Is road map the same old scenario

Another peace plan, another suicide bombing.

We've seen this scenario time after time.

President Bush promised things would be different after the Iraq war. But we think he will have as much trouble dealing with the Palestinians as he is having dealing with Iraq's majority Shiite population.

U.S. officials are pretending the election of Palestinian Prime Minister Mahmoud Abbas will make a difference. Yet they are ignoring the fact that for years Abbas was President Yasser Arafat's second-in-command. Abbas may talk peace now, but he remains an Arafat underling.

Moreover, most Palestinian leaders have said they will not obey him. On top of that, what little respect Abbas has emanates from the West Bank but not in Gaza, where most of the terrorism is formulated by Hamas.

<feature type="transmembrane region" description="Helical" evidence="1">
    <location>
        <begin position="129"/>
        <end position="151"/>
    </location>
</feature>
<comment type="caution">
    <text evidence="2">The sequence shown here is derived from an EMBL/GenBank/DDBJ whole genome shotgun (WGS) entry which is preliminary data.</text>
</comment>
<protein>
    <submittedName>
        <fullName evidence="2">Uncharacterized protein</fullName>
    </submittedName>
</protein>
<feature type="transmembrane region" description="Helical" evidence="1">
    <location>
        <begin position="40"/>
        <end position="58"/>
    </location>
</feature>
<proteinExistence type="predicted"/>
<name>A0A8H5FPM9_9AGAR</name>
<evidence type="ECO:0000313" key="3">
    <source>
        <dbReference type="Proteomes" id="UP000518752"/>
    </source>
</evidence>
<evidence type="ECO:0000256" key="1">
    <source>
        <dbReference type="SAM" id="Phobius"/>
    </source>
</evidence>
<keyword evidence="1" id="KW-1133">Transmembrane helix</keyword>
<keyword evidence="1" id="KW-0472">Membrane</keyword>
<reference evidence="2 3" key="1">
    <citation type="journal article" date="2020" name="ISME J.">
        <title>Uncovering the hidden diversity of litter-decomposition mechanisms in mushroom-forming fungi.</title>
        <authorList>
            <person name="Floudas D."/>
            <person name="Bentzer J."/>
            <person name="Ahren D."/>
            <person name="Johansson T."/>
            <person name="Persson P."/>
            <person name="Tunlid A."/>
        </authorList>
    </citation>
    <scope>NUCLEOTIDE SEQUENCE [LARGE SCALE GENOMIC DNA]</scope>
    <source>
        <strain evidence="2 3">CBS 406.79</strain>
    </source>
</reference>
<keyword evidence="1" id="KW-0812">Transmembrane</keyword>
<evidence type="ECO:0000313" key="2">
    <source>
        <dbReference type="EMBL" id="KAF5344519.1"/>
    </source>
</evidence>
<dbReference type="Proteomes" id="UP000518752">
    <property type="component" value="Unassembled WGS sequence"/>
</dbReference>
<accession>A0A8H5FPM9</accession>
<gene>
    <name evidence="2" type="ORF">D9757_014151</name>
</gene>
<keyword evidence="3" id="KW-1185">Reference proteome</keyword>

On the Israel side, Prime Minister Ariel Sharon is running a government full of right-wingers who oppose any deal with the Palestinians, especially one that entails surrendering territory and abandoning West Bank settlements.

With every terrorist attack, their position is hardened, and they win new supporters.

On Wednesday morning — only hours after the Tel Aviv suicide bombing — both Abbas and Sharon were handed the U.S. "road map" for Mideast peace. It guarantees the Palestinians a state by 2005 as long as terrorism stops.

But after Tuesday night's bombing in Tel Aviv, which killed at least three innocent bystanders, we have no reason to believe the Palestinian leadership can actually stop the terror.

While Bush says he intends to push the road map, he is likely to turn his attention elsewhere if terrorism continues and negotiations become more of a remote possibility.

We hate to be pessimistic, but there is no more reason for optimism now than there was before the Iraq war and before Abbas became prime minister.

If the Palestinians' goal is to push Israel into the sea, the suicide bombings will continue. But if the Palestinians truly want to live in peace next to Israel, the violence must end now. It's their decision. Not Israel's and not Bush's.